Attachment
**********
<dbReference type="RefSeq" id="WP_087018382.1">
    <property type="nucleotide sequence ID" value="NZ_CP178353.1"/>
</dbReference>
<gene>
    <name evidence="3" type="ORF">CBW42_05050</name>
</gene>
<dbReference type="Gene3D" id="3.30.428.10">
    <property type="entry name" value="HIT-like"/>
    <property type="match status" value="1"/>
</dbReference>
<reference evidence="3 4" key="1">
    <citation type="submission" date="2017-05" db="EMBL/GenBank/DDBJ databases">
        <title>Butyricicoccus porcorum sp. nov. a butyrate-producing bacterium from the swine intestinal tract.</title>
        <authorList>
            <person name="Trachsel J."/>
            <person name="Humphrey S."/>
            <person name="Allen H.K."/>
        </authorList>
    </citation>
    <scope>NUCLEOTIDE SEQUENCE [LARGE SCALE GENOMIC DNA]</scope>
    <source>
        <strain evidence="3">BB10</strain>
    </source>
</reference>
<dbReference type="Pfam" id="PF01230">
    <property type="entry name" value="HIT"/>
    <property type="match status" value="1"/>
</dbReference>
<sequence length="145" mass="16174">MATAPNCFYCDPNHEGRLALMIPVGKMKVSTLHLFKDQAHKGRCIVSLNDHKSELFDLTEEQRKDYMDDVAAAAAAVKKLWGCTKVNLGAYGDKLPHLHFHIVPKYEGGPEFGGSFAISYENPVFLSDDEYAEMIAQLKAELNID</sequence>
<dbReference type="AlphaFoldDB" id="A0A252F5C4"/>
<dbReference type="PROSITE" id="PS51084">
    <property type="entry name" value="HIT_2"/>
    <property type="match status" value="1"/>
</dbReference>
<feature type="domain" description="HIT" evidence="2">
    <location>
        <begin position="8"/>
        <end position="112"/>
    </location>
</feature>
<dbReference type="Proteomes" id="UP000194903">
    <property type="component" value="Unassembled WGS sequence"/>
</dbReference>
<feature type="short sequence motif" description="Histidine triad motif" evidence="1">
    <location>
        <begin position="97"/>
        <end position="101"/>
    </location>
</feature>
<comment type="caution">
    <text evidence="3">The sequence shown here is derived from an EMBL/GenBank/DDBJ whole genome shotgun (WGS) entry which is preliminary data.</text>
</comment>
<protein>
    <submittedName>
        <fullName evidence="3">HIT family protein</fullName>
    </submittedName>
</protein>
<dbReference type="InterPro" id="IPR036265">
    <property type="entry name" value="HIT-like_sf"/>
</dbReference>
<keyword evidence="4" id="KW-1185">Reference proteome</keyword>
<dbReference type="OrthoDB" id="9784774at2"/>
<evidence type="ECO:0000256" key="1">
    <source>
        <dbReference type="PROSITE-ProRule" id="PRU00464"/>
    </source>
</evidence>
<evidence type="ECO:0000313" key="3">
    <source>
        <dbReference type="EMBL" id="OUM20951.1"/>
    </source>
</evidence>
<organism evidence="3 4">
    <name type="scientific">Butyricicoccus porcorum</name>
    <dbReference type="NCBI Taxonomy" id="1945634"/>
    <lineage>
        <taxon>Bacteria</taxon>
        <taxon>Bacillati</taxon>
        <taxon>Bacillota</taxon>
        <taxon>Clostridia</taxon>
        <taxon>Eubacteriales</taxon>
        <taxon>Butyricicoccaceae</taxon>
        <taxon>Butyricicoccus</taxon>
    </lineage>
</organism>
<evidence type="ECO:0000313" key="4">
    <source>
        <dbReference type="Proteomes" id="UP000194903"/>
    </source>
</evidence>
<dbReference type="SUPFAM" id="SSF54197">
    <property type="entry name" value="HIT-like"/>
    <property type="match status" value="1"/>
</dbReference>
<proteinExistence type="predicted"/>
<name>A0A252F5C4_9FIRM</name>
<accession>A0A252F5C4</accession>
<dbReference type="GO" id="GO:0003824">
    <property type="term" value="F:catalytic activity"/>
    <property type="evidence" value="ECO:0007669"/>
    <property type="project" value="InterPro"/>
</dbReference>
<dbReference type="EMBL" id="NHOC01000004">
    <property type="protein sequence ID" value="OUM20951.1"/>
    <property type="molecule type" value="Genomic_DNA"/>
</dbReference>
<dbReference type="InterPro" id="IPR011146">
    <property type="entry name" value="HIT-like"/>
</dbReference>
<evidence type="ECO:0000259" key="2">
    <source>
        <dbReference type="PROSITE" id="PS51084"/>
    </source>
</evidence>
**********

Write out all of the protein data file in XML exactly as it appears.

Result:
<dbReference type="RefSeq" id="WP_087018382.1">
    <property type="nucleotide sequence ID" value="NZ_CP178353.1"/>
</dbReference>
<gene>
    <name evidence="3" type="ORF">CBW42_05050</name>
</gene>
<dbReference type="Gene3D" id="3.30.428.10">
    <property type="entry name" value="HIT-like"/>
    <property type="match status" value="1"/>
</dbReference>
<reference evidence="3 4" key="1">
    <citation type="submission" date="2017-05" db="EMBL/GenBank/DDBJ databases">
        <title>Butyricicoccus porcorum sp. nov. a butyrate-producing bacterium from the swine intestinal tract.</title>
        <authorList>
            <person name="Trachsel J."/>
            <person name="Humphrey S."/>
            <person name="Allen H.K."/>
        </authorList>
    </citation>
    <scope>NUCLEOTIDE SEQUENCE [LARGE SCALE GENOMIC DNA]</scope>
    <source>
        <strain evidence="3">BB10</strain>
    </source>
</reference>
<dbReference type="Pfam" id="PF01230">
    <property type="entry name" value="HIT"/>
    <property type="match status" value="1"/>
</dbReference>
<sequence length="145" mass="16174">MATAPNCFYCDPNHEGRLALMIPVGKMKVSTLHLFKDQAHKGRCIVSLNDHKSELFDLTEEQRKDYMDDVAAAAAAVKKLWGCTKVNLGAYGDKLPHLHFHIVPKYEGGPEFGGSFAISYENPVFLSDDEYAEMIAQLKAELNID</sequence>
<dbReference type="AlphaFoldDB" id="A0A252F5C4"/>
<dbReference type="PROSITE" id="PS51084">
    <property type="entry name" value="HIT_2"/>
    <property type="match status" value="1"/>
</dbReference>
<feature type="domain" description="HIT" evidence="2">
    <location>
        <begin position="8"/>
        <end position="112"/>
    </location>
</feature>
<dbReference type="Proteomes" id="UP000194903">
    <property type="component" value="Unassembled WGS sequence"/>
</dbReference>
<feature type="short sequence motif" description="Histidine triad motif" evidence="1">
    <location>
        <begin position="97"/>
        <end position="101"/>
    </location>
</feature>
<comment type="caution">
    <text evidence="3">The sequence shown here is derived from an EMBL/GenBank/DDBJ whole genome shotgun (WGS) entry which is preliminary data.</text>
</comment>
<protein>
    <submittedName>
        <fullName evidence="3">HIT family protein</fullName>
    </submittedName>
</protein>
<dbReference type="InterPro" id="IPR036265">
    <property type="entry name" value="HIT-like_sf"/>
</dbReference>
<keyword evidence="4" id="KW-1185">Reference proteome</keyword>
<dbReference type="OrthoDB" id="9784774at2"/>
<evidence type="ECO:0000256" key="1">
    <source>
        <dbReference type="PROSITE-ProRule" id="PRU00464"/>
    </source>
</evidence>
<evidence type="ECO:0000313" key="3">
    <source>
        <dbReference type="EMBL" id="OUM20951.1"/>
    </source>
</evidence>
<organism evidence="3 4">
    <name type="scientific">Butyricicoccus porcorum</name>
    <dbReference type="NCBI Taxonomy" id="1945634"/>
    <lineage>
        <taxon>Bacteria</taxon>
        <taxon>Bacillati</taxon>
        <taxon>Bacillota</taxon>
        <taxon>Clostridia</taxon>
        <taxon>Eubacteriales</taxon>
        <taxon>Butyricicoccaceae</taxon>
        <taxon>Butyricicoccus</taxon>
    </lineage>
</organism>
<evidence type="ECO:0000313" key="4">
    <source>
        <dbReference type="Proteomes" id="UP000194903"/>
    </source>
</evidence>
<dbReference type="SUPFAM" id="SSF54197">
    <property type="entry name" value="HIT-like"/>
    <property type="match status" value="1"/>
</dbReference>
<proteinExistence type="predicted"/>
<name>A0A252F5C4_9FIRM</name>
<accession>A0A252F5C4</accession>
<dbReference type="GO" id="GO:0003824">
    <property type="term" value="F:catalytic activity"/>
    <property type="evidence" value="ECO:0007669"/>
    <property type="project" value="InterPro"/>
</dbReference>
<dbReference type="EMBL" id="NHOC01000004">
    <property type="protein sequence ID" value="OUM20951.1"/>
    <property type="molecule type" value="Genomic_DNA"/>
</dbReference>
<dbReference type="InterPro" id="IPR011146">
    <property type="entry name" value="HIT-like"/>
</dbReference>
<evidence type="ECO:0000259" key="2">
    <source>
        <dbReference type="PROSITE" id="PS51084"/>
    </source>
</evidence>